Submitted by Assigned_Reviewer_3

Q1: Comments to author(s). First provide a summary of the paper, and then address the following criteria: Quality, clarity, originality and significance. (For detailed reviewing guidelines, see
Quality and originality

This paper propose to solve the truncated SVD by a Krylov subspace method and establish strong convergence guarantees. This paper contributes the first gap-independent bound of the block Lanczos method. This result is novel.


The block Lanczos is a classical and extensively applied algorithm in numerical linear algebra. Improving the error bound of such a decades-old algorithm is not easy and should be considered as a great contribution.



This paper is very well written. But I have some suggestions:

1. Considering that the Lanczos methods are decades old, and many convergence analyses have been established. So the authors should explain the existing convergence bounds, especially the prior art, in which the readers are interested. At least the bound of Saad should be discussed.

2. Traditionally, the block Lanczso method sets the block size far smaller than $k$. So the authors should discuss the reasons why they set the block size so big.



* I hope the authors can answer the following question

In Algorithm 2, the matrix monomials (the block of K) have orders 1, 3, 5, 7, ... However, the matrix polynomial p1(A) is the sum of matrix monomials of orders 0, 1, 2, 3, ..., q. Apparently the even-order matrix monomials are missing. So I am wondering why the range of p1(A) is contained in the Krylov subspace. The argument in Line 513 does not make sense because (A A')^{(i-1)/2} is not evaluated. It appears that A p1(A A') should be used in place of p1(A).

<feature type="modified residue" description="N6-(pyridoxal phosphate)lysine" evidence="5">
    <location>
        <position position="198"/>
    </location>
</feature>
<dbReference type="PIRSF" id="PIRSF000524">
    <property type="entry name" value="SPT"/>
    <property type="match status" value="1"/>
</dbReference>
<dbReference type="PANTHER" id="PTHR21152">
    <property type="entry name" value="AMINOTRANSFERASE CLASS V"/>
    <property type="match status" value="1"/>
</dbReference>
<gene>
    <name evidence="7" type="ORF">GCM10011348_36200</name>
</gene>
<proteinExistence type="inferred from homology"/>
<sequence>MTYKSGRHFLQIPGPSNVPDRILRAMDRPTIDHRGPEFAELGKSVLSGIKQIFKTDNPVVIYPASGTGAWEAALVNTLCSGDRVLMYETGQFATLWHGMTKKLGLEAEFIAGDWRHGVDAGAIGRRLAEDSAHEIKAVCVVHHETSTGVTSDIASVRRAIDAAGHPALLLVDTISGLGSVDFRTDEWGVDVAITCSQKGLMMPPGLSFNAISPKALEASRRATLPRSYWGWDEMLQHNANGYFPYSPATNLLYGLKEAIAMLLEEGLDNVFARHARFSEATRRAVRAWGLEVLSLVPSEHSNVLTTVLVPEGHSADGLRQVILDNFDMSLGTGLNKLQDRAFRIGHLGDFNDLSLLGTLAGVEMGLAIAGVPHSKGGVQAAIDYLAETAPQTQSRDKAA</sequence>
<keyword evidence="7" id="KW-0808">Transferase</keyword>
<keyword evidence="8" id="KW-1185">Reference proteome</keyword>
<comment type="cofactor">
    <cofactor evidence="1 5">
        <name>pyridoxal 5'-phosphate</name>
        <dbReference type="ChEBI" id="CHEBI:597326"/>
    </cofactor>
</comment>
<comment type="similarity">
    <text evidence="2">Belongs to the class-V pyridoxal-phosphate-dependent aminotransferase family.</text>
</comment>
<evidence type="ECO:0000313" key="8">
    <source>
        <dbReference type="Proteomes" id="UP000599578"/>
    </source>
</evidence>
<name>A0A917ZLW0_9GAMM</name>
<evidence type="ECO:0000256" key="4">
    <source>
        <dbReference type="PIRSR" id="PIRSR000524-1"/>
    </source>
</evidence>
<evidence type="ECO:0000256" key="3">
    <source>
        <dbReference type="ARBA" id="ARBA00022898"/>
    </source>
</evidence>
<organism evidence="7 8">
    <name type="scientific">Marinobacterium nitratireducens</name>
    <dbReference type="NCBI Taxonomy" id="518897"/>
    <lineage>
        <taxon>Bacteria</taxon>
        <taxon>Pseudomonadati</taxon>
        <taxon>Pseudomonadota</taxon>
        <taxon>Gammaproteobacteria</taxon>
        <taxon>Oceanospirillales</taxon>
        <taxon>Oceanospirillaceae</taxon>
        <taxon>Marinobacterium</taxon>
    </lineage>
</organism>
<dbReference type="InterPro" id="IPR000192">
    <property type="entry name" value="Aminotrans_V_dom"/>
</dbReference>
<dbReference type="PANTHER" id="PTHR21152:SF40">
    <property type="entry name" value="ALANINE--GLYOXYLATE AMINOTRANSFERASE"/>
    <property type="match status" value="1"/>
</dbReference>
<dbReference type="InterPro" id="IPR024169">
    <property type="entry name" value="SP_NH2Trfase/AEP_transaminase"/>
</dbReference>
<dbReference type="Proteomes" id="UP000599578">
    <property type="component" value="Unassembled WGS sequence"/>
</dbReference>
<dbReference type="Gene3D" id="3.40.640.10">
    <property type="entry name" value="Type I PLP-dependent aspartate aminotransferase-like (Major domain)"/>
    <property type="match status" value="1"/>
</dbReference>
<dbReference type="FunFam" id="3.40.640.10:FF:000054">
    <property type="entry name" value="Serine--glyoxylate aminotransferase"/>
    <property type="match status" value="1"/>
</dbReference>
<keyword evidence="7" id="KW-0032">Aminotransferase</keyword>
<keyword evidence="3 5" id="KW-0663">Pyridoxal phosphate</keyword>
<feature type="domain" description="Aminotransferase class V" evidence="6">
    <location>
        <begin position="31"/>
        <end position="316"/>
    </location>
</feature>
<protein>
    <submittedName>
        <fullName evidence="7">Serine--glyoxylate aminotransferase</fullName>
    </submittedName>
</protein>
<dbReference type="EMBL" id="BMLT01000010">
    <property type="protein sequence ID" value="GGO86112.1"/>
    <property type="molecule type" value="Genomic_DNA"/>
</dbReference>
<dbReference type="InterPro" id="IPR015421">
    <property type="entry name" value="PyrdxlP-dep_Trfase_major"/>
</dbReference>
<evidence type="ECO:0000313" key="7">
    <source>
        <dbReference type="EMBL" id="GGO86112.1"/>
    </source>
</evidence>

I am expecting a rigorous proof of "$Range (p1(A) \Pi) \subset Range(K)$", with every step well explained. The authors are encouraged to provide me a link of Google Drive, Dropbox, or Skydrive.

* Errors which can be fixed

- The third property in Lemma 5 should be |p(x)| < ... Otherwise, the inequality in Line 524 does not hold.

E.g. -10 < 1 does not imply (-10)^2 < 1^2

- In the proof of Lemma 5 Eq 15: should restrict x > 1? last line in page 19: \epsilon should be \gamma? Due to Eq 16 and Eq 20, should property 3 be ...2^{2 q \sqrt{\gamma} - 2} rather than 2^{2 q \sqrt{\gamma} - 1}?
Q2: Please summarize your review in 1-2 sentences
This paper improves the error bound of an extremely important algorithm.

I have carefully checked the proof and spotted several errors, one of which I do not know how to fix. I am expecting the authors to provide additional proof.

------ reply to the authors' response:

1. Now I think the proof is correct. The authors should add $range(p1(A)X) \subset range (K)$ as a lemma to the appendix. It is not obvious that odd order Chebyshev polynomial is the sum of odd order monomials.

2. From their feedback, I find that the authors may still have misunstanding of the block Lanczos method. It is unnecessary to set the block size greater than $k$, and small block size has nothing to do with deflation. In fact, with the small block size $b = r - k + 1$, virtually the same gap-dependent bound has been established in the liturature. I strongly suggest that the authors should look into the literature and discuss the effects of block size. I think big block size should have certain positive effects, but you must convince people from the numerical linear algebra society of this point.

Submitted by Assigned_Reviewer_4

Q1: Comments to author(s). First provide a summary of the paper, and then address the following criteria: Quality, clarity, originality and significance. (For detailed reviewing guidelines, see